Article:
What Does Gartner, Inc. Think about Cyber Security, and Why Should It Matter To You?

By June 22, 2016 Cyber Security, Highlights

Published by Lawrence D. Dietz

Gartner, Inc.Gideon Gartner a former financial analyst with Oppenheimer founded the Gartner, Inc. in the late 1970s. The company was born out of the fact that Gartner had an uncanny ability to predict what IBM would be doing in their next announcement.

Since then Gartner has been a ‘go to’ source for IT shops seeking to hedge their bets on what IT products or services they should buy. Recognizing the market opportunity behind this need for vendor rankings, Gartner developed its famous Magic Quadrant, Hype Cycle and predictions.

Unlike market forecasts which often have no real basis in reality or data, Gartner analysts talk to a lot of IT buyers and sellers. Earlier this month Gartner, Inc. released its “Top 10 Security Predictions – 2016”.

As a recovering analyst I’m typically not inclined to believe the percentages assigned to the ten of them, however, there is some useful intelligence to be gleaned from the list. So TAL Global has taken the Gartner, Inc. list a step further by providing practical analysis on how these items relate to you (source: Gartner Inc.):

  1. Attackers will take advantage of known vulnerabilities.
    Organizations need to regularly assess their vulnerabilities and patch them religiously.
  2. Unknown IT means trouble.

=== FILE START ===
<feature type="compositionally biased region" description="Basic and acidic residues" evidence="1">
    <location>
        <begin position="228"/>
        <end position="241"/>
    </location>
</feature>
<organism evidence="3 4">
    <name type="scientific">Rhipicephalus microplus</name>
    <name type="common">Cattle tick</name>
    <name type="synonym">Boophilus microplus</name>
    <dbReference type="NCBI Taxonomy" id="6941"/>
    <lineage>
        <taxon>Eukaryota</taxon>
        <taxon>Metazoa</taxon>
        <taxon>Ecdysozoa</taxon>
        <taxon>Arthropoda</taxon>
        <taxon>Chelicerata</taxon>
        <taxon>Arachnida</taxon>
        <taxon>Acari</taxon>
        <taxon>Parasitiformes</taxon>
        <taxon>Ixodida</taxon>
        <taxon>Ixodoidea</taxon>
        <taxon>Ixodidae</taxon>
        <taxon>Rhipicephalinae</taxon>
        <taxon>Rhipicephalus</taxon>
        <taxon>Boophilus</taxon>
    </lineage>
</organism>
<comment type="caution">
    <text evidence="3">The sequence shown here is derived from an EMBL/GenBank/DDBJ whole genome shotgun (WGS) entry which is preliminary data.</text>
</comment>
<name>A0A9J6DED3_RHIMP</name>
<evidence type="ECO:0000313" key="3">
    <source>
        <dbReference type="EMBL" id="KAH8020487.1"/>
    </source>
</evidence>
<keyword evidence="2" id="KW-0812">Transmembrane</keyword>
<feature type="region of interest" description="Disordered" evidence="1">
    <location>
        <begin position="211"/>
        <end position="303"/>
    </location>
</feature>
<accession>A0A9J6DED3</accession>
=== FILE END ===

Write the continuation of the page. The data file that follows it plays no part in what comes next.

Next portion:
You must be vigilant in determining what devices are accessing corporate information resources. This also means that you need to formalize your Bring Your Own Device (BYOD) policies and procedures. This and more can be done with the likes of software from Fleetsmith and other security providers, offering device management software to decrease the potential of security breaches and sensitive data falling into the wrong hands.
  3. Public Clouds are a swamp
    Using a public cloud is a swamp. There are dangerous animals out there and you need to take appropriate precautions. Policies and procedures are key as are monitoring and enforcement.
  4. Applications need to be designed with security built in.
    The nature of development operations must change so that security is a key element of the architecture of new applications, not cobbled on to them after they are built.
  5. Privacy concerns may give way to practicalities.
    Notwithstanding user privacy concerns, biometric recognition technology will gradually replace cumbersome passwords and tokens.
  6. IoT is the next SCADA
    Just as Supervisory Control and Data Acquisition Devices (SCADA) systems were never designed with security as a concern, neither are today’s IoT systems. The growth of the unsecured systems will be a giant vulnerability for adversaries to exploit.

TAL Global will work with you to apply this intelligence to your own situation and to help you to minimize the risks these potential trends could mean to you and your organization.

© TAL Global, 2019